Diesel engines have long gotten a bad rap in the U.S., but that's a tired story. We all know it, some of us even believe it, but so far not much of the U.S. populace has been exposed to a proper modern diesel engine in a passenger car. That's no fault of Audi's, though, as they've been at it for 20 years now, and they're one of the few carmakers in the U.S. offering diesels in a luxury vehicle--and luxury cars are arguably the platform best suited to changing hearts and minds. It's also worth wondering where it's all going over the next 20 years as diesel ramps back up in the U.S.

Mercedes-Benz offered diesels for a long time, and has recently returned to the field in the U.S. with the ML350, R350 and GL350 BlueTec vehicles. An E250 BlueTec E-Class sedan is also expected next year. That puts them in the lead among luxury carmakers in the U.S. Even BMW has a plan to bring four-cylinder diesels to complement its 335d and X5 xDrive35d models currently on sale.

Audi is close behind, however, with the A3 TDI and Q7 TDI already on the market. Despite their short-lived patch of recent history in the U.S., Audi has 20 years of experience building turbodiesels around the world, starting in 1989 with the Audi 100 2.5 TDI, the first Audi with a turbocharged, direct-injection diesel engine.

Since that first car, over 5 million Audis have been born as TDIs, the powerplant evolving through several iterations along the way. First was a five-cylinder 120-horsepower/195-pound-feet 2.4-liter engine, later upgraded to 140 horsepower and 214 pound-feet of torque. The Audi 80's little 1.9-liter diesel was rated at just 90 horsepower but 134 pound-feet of torque, upgraded in 1995 to 110 horsepower thanks to a new turbo with Variable Turbine Geometry (VTG) to help improve low-speed boost.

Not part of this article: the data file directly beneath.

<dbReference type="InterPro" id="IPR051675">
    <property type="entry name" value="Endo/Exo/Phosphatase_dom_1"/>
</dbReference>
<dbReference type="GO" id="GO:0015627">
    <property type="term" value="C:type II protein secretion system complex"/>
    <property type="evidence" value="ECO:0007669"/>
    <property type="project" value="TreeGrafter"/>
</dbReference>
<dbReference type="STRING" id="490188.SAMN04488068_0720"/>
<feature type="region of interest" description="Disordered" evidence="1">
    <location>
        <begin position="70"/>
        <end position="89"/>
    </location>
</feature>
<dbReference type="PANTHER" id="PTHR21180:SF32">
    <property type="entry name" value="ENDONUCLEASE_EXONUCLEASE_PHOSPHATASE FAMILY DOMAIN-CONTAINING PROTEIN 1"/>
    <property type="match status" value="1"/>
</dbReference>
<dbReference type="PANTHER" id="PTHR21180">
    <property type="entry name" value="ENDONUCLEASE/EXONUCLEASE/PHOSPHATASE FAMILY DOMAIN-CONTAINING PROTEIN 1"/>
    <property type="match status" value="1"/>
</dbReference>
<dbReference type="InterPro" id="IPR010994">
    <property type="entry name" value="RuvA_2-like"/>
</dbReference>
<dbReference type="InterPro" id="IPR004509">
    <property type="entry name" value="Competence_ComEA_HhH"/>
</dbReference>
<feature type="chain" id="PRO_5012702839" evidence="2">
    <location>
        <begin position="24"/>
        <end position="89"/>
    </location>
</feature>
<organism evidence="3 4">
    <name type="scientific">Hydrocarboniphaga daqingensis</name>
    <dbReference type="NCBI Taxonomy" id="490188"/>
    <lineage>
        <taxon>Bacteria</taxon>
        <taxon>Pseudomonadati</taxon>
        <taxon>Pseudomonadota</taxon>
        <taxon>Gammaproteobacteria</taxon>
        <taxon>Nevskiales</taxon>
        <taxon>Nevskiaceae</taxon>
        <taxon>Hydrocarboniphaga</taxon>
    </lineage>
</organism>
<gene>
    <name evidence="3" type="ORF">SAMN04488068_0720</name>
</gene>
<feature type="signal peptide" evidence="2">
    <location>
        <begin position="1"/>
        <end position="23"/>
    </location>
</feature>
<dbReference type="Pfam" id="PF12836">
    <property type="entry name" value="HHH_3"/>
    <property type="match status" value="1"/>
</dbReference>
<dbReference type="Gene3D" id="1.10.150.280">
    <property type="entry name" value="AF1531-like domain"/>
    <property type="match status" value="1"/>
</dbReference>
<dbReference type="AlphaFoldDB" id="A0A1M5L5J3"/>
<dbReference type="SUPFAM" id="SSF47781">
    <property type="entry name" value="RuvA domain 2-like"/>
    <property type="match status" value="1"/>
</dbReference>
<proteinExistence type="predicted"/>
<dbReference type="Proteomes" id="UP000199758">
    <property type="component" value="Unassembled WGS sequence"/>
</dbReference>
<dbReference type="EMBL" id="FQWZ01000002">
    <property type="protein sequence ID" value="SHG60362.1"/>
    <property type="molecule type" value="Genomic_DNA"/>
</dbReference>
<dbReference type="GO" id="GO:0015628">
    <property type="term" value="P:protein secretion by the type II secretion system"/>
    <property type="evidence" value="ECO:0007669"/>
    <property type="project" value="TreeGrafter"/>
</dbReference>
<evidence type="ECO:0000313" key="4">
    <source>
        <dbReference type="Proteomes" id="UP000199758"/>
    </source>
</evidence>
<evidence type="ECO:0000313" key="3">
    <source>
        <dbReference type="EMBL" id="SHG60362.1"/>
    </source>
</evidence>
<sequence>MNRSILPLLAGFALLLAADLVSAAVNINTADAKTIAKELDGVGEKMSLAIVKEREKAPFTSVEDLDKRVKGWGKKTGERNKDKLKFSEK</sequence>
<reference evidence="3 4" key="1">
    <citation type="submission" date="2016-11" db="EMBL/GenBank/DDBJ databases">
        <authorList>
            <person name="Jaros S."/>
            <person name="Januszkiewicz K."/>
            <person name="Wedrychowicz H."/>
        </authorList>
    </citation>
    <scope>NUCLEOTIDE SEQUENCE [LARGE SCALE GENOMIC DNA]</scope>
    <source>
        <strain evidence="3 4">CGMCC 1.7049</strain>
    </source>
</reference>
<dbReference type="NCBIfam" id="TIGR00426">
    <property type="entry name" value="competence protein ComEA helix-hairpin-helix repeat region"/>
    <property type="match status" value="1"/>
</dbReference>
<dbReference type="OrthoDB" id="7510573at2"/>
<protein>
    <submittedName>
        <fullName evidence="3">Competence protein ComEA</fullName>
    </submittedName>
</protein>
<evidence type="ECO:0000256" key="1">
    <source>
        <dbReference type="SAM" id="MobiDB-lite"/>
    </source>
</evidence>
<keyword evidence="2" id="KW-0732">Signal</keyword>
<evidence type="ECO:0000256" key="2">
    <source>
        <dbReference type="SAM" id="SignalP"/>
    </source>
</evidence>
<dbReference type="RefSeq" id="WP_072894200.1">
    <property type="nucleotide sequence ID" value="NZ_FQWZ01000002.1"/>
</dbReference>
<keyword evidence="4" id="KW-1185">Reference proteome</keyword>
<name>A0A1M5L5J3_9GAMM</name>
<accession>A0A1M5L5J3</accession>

The American and Japanese competition face delays as the Germans have the segment to themselves

The American and Japanese competition face delays as the Germans have the segment to themselves

Other major milestones include 1997's introduction of Audi's first V-6 TDI engine in a passenger car, a 3.3-liter engine that led into today's more modern engines, including the 2.0 TDI found in the Audi A3 in the U.S. but also in the TT Coupe in Europe, the 3.0 TDI V-6 engine that powers the Q7, and of course, the development of Audi's racing diesels.

The V-12 TDI engine in the Audi R10 race car led Audi to three straight dominant performances at the Le Mans 24 Hours. Since that car's phase-out due to rules changes, the R15 V-10 TDI has shown strong performances as well. A passenger car 6.0-liter V-12 TDI based on the racing V-12's technology makes the foreign-market Audi Q7 V-12 TDI the world's most powerful diesel production car at 500 horsepower and 737 pound-feet of torque.

Cleaning up diesel emissions is almost as important as cleaning up their image with the public, and Audi's working on that as well, with the 3.0 TDI already delivering emissions that meet all U.S. rules and the Euro 6 limits that go into effect in 2014.

Still, we in the U.S. have a long way to go before we see widespread acceptance and availability of diesel engines, though as usual the high-performance and luxury carmakers, like Audi, Mercedes-Benz, BMW and Porsche, will likely blaze the path forward.

You might notice a lack of Japanese or American carmakers on that list. That's because the Japanese luxury carmakers have largely settled their bids on hybrids, especially Lexus, and the Americans are focusing mostly on smaller-displacement, turbocharged gasoline direct-injection engines. The technology battle is just beginning to heat up as all three sides deliver mature, robust solutions to the power/performance/economy/emissions problem that faces the industry.

This all sets the stage for an exciting next 20 years for all manufacturers, whether it's diesel, hybrids, electrics or turbo gasoline engines. And we, the enthusiasts and car-buyers, will help shape that future with our decisions.
What would you choose? Or rather, what will you choose? Will your next luxury or performance car be powered by diesel, a turbo gas engine, a hybrid drive system, or good ol' fashioned naturally aspirated dino juice? Let us know in the comments below.